Game: Final Fantasy: Theatrhythm
Released: Square-Enix, July 3, 2012
System: Nintendo 3DS
Game started: July 5th, 2012/January 25th, 2013
Amount completed: (Chip) Played every song in the Series Mode, currently at 30,000 Rhythmia, already downloaded songs from the DLC Store, generally obsessed. (Laura) Just finished Final Fantasy I through VII, quite done with this for now.
Whenever I hear a classic song from a video game, I will have a sort of flashback; a recollection of the happy times spent playing those games. I come down with a chronic case of the warm fuzzies, and my mood brightens as a result. Many longstanding game series rely on this nostalgia effect to interest and hold the attention of veteran game-players. But can a developer hope to make an entire game based around tapping into these happy memories?
At first glance, this is exactly what Square-Enix hopes to accomplish with Final Fantasy Theatrhythm. The player is presented with a sampler pack of the best (read: most popular) music from Final Fantasy I through XIII. Every title initially features three songs to play, each of a different game type: Field Music, Battle Songs, and Event Pieces. A visual cue from the parent game accompanies each type of song, which serves to enhance the nostalgia effect. For example, as you cry your eyes out (admit it) to “Celes Theme” from FFVI, classic scenes from the in-game opera will play in the background.
Beneath all of the rampant fan-service lies a solid rhythm game rather similar to Elite Beat Agents in gameplay, but with a fun RPG twist. Before playing any of the songs, the player constructs a party of four heroes, composed of characters from across the Final Fantasy universe. As you rhythmically tap away at your 3DS, your heroes level up, unlock new abilities to succeed at higher difficulties, find new items while traveling, and earn Rhythmia points to unlock new characters and songs. That’s right kids, now you can level-grind in a rhythm game, yay!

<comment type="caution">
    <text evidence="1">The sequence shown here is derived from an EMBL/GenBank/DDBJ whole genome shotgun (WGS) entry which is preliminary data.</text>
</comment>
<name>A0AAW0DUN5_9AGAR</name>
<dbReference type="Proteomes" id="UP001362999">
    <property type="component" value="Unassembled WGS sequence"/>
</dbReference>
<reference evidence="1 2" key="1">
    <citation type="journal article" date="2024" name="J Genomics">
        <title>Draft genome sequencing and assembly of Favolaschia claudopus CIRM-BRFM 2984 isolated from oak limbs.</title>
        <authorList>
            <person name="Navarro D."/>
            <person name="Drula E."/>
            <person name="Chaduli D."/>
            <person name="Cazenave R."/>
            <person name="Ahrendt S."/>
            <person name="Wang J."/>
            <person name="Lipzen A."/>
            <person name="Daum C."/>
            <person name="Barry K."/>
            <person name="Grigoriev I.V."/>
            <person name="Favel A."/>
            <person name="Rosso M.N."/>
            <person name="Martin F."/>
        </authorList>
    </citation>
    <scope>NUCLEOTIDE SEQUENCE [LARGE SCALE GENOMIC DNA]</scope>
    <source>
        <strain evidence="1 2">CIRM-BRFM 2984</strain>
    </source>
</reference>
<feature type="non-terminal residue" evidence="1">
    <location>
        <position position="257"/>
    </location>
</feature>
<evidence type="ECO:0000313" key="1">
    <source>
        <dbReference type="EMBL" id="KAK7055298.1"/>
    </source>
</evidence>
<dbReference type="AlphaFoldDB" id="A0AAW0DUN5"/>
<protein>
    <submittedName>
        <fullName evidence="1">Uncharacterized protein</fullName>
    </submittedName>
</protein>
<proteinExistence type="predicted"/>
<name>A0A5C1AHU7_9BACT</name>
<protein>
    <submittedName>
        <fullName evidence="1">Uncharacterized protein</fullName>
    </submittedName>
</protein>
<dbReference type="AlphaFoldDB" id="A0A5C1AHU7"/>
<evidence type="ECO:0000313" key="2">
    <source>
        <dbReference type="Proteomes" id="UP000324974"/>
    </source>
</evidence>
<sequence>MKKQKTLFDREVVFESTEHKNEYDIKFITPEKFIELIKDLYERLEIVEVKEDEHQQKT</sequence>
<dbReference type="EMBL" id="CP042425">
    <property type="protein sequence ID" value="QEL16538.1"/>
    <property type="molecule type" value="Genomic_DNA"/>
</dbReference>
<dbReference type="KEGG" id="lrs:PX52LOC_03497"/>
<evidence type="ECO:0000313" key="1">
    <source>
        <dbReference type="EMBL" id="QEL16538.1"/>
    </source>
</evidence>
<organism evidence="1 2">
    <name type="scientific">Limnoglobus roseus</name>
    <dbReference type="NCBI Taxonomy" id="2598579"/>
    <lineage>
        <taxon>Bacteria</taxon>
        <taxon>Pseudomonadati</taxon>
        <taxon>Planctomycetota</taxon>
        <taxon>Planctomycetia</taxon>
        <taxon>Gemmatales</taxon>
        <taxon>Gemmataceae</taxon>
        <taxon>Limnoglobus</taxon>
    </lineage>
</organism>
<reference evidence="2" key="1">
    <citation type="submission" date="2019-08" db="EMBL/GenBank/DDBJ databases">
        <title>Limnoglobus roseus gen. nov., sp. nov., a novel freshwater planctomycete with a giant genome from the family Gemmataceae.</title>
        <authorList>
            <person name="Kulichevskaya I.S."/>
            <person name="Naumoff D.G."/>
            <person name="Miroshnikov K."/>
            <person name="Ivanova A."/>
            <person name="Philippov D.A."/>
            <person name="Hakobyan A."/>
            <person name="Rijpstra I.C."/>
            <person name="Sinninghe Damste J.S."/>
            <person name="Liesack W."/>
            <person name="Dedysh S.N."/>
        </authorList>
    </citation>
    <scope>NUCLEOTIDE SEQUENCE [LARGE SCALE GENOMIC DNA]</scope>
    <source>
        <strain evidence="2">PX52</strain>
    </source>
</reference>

Back in July 2010, Laura and I attended a concert known as Distant Worlds at Wolf Trap in Vienna, VA. The show was performed by the National Symphony Orchestra, and featured most of the music that is included in Theatrhythm. Since I had grown up playing the Final Fantasy series, I was sure to love the show. But Laura had not played any of these games before FFXIII, so I was eager to share this experience with her. Thanks to a set list overflowing with classic tunes, and a stirring vocal performance of the Opera from FFVI, we had a wonderful night, save for the hell of trying to get out of the Wolf Trap parking lot.
Since that time, I have not had the chance to expose Laura to any more of the Final Fantasy series, so I am eager to hear her thoughts on Theatrhythm. What must it be like to play a game that relies on strong and happy memories when the player has no experience from which to draw?
Final Fantasy was not part of my childhood. I didn’t come into the series until Final Fantasy XIII and I’ll be honest, I didn’t even get very far. So it shouldn’t surprise you that I don’t really value the music as much as my friends do. At concerts when Final Fantasy music is covered (and dammit are there a lot of Final Fantasy covers), my friends listen teary-eyed and enraptured by the songs of their youth, while I wait patiently for the artists to play anything else.
I’ll be honest, this game (while super-cute) didn’t exactly unearth some long-hidden love for Final Fantasy music that I had simply repressed and buried all these years. If you don’t like the music to begin with, this game won’t change that. The ballads are still the worst, and they aren’t improved by the Event levels. But the battle music and walking songs are nice, and the little sprites are ADORABLE. It is certainly a fun game and I definitely recommend it.
The real strength of this game is that each level can serve as an extremely condensed version of the game it represents. So, if you have been dying to share the story of your favorite game in the series, go ahead and foist this game upon your loved ones. Let them play the levels for your beloved games. With a bit of encouragement and a bit of insight and you may stand a chance of getting them to play their longer counterparts.